Are You Ready for Senate Bill 1383?
By Shannon Mcinteer
Senate Bill 1383 is approaching us quickly and the time to prepare is now! This bill is going to completely change the way we handle organic recycling state-wide. The main goal of SB 1383 is to reduce methane gas emissions, which is one of the most potent emissions in our atmosphere and a big contributor to the climate crisis. Methane gas is transmitted from organic waste decomposing in landfills, making up a third of landfill waste. Organic waste includes (but is not limited to) food scraps, yard trimmings, paper and wood. The target of this bill is to have a 50 percent reduction of methane gas by 2020, 75 percent reduction by 2025 and 20 percent improvement of edible food recovery by 2025.
According to CalRecycle, “local government responsibilities include providing organic waste collection to all residents and businesses, establish an edible food recovery program, conduct outreach and education, evaluate jurisdiction’s readiness to implement SB 1383, procure recycled organic waste products, implement compliance and maintain an accurate record of SB 1383 compliance.” Starting January 1, 2022, regulations and enforcement will begin to take place, which only gives two years for jurisdictions to implement a successful Organic Recycling program.
Jurisdictions also need to have an enforcement mechanism or ordinance in place by 2022. By 2024, jurisdictions must enforce action against non-compliant entities. Cities and counties may be subject to violations if they are not in compliance. If a jurisdiction receives a violation, they have 90 days to comply. An extension may be granted if it is shown why the extension is needed and that compliance can be achieved within 180 days. For violations outside the jurisdiction’s control, a Corrective Action Plan may be requested, which would allow for compliance within 24 months.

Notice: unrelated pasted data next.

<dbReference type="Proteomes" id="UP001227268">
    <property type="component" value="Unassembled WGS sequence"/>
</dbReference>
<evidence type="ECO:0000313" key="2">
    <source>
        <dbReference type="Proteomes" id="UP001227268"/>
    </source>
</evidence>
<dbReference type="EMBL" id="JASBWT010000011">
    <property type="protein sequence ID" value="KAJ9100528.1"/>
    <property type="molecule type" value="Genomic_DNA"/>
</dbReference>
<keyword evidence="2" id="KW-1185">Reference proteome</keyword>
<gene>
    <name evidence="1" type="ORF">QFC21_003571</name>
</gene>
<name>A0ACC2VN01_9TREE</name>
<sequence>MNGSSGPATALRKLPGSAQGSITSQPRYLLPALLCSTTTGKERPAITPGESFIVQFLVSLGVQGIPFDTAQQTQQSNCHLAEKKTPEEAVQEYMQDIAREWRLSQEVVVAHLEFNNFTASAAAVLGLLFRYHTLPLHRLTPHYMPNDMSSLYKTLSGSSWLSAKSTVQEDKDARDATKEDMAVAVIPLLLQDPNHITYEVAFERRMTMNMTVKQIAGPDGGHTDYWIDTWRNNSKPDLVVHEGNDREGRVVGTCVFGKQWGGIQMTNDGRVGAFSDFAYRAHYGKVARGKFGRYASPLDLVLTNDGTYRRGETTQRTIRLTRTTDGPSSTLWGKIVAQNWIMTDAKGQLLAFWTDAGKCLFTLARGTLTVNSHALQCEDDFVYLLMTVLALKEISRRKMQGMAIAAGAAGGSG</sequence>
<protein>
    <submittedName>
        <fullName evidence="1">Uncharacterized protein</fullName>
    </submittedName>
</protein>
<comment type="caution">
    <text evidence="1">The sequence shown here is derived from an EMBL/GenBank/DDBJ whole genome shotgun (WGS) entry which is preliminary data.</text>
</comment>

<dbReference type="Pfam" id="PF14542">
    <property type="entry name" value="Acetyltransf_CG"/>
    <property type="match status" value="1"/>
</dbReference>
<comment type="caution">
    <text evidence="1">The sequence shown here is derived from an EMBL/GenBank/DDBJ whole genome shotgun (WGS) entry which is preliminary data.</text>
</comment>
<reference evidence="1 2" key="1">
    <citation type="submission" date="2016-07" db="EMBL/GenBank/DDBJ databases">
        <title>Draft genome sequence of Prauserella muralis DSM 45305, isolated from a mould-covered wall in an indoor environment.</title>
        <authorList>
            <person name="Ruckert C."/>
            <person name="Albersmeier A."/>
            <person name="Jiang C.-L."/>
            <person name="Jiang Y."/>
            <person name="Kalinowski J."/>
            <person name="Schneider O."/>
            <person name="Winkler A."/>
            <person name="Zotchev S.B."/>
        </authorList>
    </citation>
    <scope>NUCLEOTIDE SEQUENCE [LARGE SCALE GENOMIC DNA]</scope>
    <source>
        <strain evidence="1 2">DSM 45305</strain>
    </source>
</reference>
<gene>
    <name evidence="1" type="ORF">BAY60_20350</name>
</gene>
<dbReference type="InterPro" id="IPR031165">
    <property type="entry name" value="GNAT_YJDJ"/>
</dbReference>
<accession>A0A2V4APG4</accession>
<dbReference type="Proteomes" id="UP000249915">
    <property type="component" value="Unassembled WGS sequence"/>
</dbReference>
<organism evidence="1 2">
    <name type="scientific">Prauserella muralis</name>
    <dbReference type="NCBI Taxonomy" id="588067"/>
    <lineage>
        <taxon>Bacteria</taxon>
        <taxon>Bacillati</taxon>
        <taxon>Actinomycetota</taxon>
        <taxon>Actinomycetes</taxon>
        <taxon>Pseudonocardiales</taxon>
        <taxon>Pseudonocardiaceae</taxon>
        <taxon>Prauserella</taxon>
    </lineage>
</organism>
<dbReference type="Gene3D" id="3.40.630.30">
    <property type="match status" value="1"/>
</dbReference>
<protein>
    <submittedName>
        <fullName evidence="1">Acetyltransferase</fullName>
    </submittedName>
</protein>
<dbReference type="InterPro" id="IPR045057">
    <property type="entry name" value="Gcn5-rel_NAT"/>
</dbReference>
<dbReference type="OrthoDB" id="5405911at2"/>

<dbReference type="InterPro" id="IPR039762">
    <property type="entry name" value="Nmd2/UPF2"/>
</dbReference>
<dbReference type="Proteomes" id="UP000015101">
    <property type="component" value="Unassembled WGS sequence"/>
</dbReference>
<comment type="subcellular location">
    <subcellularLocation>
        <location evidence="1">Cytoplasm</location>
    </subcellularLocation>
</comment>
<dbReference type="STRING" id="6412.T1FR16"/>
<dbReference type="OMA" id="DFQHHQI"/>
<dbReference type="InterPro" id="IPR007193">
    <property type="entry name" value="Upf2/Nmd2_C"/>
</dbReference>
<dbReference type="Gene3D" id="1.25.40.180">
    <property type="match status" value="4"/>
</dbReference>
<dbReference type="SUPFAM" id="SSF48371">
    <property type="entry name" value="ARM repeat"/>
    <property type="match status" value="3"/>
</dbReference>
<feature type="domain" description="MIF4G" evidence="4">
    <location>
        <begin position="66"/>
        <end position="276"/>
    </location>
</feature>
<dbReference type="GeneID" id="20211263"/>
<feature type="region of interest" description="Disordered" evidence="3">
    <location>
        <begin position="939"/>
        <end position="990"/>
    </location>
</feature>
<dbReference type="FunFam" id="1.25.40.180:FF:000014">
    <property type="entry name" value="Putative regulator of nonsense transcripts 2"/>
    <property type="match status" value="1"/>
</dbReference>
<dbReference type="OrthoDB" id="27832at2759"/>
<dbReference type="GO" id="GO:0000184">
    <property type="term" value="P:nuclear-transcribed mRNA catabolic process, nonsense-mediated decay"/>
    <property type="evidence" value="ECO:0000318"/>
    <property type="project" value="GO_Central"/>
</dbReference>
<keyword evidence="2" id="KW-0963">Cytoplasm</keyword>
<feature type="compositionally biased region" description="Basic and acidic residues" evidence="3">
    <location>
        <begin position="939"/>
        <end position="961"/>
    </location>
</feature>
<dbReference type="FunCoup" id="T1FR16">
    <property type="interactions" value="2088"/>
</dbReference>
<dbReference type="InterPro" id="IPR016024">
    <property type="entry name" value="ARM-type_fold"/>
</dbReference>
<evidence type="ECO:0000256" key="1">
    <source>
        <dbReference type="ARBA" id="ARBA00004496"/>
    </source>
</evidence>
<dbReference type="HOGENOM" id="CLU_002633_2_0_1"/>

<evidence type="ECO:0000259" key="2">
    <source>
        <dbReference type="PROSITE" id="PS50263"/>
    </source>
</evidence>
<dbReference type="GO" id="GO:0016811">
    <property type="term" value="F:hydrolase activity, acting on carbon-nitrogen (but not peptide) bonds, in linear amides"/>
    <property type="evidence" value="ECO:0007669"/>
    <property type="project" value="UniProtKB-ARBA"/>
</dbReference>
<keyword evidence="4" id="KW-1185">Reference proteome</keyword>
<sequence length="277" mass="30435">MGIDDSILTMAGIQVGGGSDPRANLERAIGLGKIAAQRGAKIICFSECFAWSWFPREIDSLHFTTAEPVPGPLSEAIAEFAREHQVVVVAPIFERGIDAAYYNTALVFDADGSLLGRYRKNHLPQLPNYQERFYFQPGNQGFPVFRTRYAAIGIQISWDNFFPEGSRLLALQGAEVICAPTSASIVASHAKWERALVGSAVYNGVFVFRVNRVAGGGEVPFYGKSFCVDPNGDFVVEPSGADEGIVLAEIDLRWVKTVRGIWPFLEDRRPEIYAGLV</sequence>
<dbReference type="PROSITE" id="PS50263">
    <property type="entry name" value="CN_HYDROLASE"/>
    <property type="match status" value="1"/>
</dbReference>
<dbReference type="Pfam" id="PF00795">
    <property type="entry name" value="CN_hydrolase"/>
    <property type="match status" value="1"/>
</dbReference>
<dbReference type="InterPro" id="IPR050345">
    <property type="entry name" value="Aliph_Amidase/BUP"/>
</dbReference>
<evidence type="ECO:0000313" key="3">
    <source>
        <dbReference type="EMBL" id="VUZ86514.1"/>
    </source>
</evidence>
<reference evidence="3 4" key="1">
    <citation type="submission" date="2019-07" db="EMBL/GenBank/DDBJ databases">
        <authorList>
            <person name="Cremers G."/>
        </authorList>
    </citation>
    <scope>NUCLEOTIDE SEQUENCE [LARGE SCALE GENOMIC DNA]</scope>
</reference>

Jurisdiction enforcement requirements include: annual compliance review of commercial businesses that generate more than two cubic yards of waste per week, verify businesses either self-haul or subscribed to an organic waste service, review routes of businesses and residents to verify service and inspect for contamination, verify businesses are transporting contents to a high diversion organic waste processing facility and verify businesses are enrolled in an edible food recovery program.
All in all, big changes are happening in the next few years to encourage environmental efforts that will preserve our planet for future generations. If you have any questions about Senate Bill 1383 or if you would like to find out how GMC can help you comply with this bill, contact our Outreach & Waste Management Specialist, Shannon Mcinteer, at (747) 241-8557 or email@example.com.